A Creative Social Enterprise
Questions? Call us at +1(213) 674-9869

How to design Christmas campaigns that people care about

Designing Christmas campaigns that people care about can get tricky. 2020 has definitely come with more lows than highs. A number of nonprofit donors cut back on budgets due to COVID19, stalling big community projects but Christmas time never fails to bring warm, happy and cheerful memories. 

With the marketing world suddenly turning red, green, gold and blue and your email inbox filled with Christmas campaigns, maybe you are wondering where to start and if yours too will stand out from the crowd. 

Here are some tips you can use to build a solid campaign that can effortlessly get people involved and go viral on social media.

1. Draw up your Christmas campaign strategy

What’s the plan of action? Drawing up a strategy helps guide you on what you exactly want to achieve (your objectives). Remember that every objective must be SMART stands for: specific, measurable, achievable, realistic and time-bound. 

An example of a SMART objective is: To raise $ 20,000 for children’s Christmas gifts within 30 days of launch.

2. Crafting Impactful Content

Now that you know what your goal is, develop key messages that can work for your donors. Think about one of your causes and develop a Christmas message around it, something like what Save the Children does every year to help give kids in need food, be healthy and enjoy their Christmas too. 

Christmas campaign by Save the Children

Save the Children’s Jumper Day in the UK has consistently been successful because it is fun and affordable. It calls on people to sign up on the Save the Children Jumper Day website, make a donation of 2 pounds, and promise to wear a silly looking sweater on a specific day in December.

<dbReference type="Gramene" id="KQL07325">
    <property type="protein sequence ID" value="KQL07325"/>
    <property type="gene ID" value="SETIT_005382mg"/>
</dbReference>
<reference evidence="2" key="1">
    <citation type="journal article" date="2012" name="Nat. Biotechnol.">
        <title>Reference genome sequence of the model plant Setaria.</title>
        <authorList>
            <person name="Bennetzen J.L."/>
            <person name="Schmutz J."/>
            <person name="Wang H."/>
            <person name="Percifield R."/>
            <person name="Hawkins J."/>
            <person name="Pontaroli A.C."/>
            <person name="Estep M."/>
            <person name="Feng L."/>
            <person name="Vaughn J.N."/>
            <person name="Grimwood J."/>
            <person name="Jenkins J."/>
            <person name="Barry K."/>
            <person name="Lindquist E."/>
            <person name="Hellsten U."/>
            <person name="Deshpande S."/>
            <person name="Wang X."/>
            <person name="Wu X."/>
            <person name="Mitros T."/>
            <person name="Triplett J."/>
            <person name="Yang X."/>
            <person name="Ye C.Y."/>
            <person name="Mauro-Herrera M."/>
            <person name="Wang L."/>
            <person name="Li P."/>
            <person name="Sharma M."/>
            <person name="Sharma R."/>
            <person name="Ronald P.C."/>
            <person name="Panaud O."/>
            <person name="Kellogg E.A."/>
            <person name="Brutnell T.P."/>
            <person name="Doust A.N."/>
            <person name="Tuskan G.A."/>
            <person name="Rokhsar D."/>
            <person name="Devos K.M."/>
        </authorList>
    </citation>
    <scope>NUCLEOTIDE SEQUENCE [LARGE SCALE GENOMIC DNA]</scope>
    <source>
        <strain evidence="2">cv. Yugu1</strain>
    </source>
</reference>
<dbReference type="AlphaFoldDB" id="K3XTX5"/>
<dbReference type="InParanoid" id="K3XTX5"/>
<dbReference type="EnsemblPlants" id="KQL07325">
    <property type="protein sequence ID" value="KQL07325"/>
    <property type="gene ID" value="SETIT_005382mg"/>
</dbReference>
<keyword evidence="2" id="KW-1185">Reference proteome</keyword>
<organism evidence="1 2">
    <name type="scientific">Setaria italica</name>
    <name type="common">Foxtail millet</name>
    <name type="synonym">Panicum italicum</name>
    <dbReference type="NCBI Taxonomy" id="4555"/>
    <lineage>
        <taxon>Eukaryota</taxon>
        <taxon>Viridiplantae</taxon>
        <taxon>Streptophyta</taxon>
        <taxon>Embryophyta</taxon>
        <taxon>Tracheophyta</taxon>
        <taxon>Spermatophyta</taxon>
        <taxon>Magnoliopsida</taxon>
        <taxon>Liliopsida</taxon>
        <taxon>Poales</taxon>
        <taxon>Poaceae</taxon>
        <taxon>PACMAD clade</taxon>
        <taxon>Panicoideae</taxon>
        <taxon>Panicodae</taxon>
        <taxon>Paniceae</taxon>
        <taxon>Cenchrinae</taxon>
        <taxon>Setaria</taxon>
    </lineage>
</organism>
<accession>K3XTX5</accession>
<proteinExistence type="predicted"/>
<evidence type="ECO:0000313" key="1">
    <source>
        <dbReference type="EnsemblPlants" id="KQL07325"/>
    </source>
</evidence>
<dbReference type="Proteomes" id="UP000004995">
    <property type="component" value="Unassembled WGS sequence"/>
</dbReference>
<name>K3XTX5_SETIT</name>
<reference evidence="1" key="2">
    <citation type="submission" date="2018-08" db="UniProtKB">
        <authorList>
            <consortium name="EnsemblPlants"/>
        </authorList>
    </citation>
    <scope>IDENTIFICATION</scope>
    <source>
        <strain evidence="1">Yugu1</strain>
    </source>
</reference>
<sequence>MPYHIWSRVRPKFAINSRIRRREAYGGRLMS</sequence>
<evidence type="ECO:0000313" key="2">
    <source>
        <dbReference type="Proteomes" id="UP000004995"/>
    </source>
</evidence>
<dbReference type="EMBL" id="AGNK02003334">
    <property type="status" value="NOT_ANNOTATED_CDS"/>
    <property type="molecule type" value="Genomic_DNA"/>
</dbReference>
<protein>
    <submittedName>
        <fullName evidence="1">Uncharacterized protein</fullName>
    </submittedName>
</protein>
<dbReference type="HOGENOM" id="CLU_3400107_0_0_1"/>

At the same time, the holiday season is the season of gift-giving and showing appreciation. You can jump on this holiday train by saying thanks to all your loyal customers through exclusive gifts or deals so that it does not feel like it’s a take-take situation all the time. It should instead be a give & take situation. 

This obviously applies to you if you run a gift catalogue and even if you don’t, you can run a matching donation campaign.

3. Story-telling

This is the commonest strategy organisations use to create emotive christmas campaign videos. Christmas is about giving out of love. You need an idea good enough to motivate a large number of people to believe in your campaign and give to it. 

Check out this Christmas campaign by The Childhood Trust. Their campaign challenges the audience to remember children living in poverty during Christmas time. The theme was “For many of them, Santa doesn’t exist” 

After watching this, wouldn’t you want to give any amount you have to the cause?

4. Choosing channels

Decide which channels you’re going to use as well as the frequency of your posts. For example, is your campaign one day or a week, month or even longer? The timeframe really all depends on the spending behaviour of your donors. 

Know which platforms work best to push your kind of campaign and maximize them to create as much awareness as possible. I’d advise to always build a cohesive social media plan that pushes your campaign on more than just two platforms.

Christmas campaign channels

Email is a must because you can personalize messages to different donor segments but at the same time, the campaign has to be pushed on other social media platforms for purposes of transparency.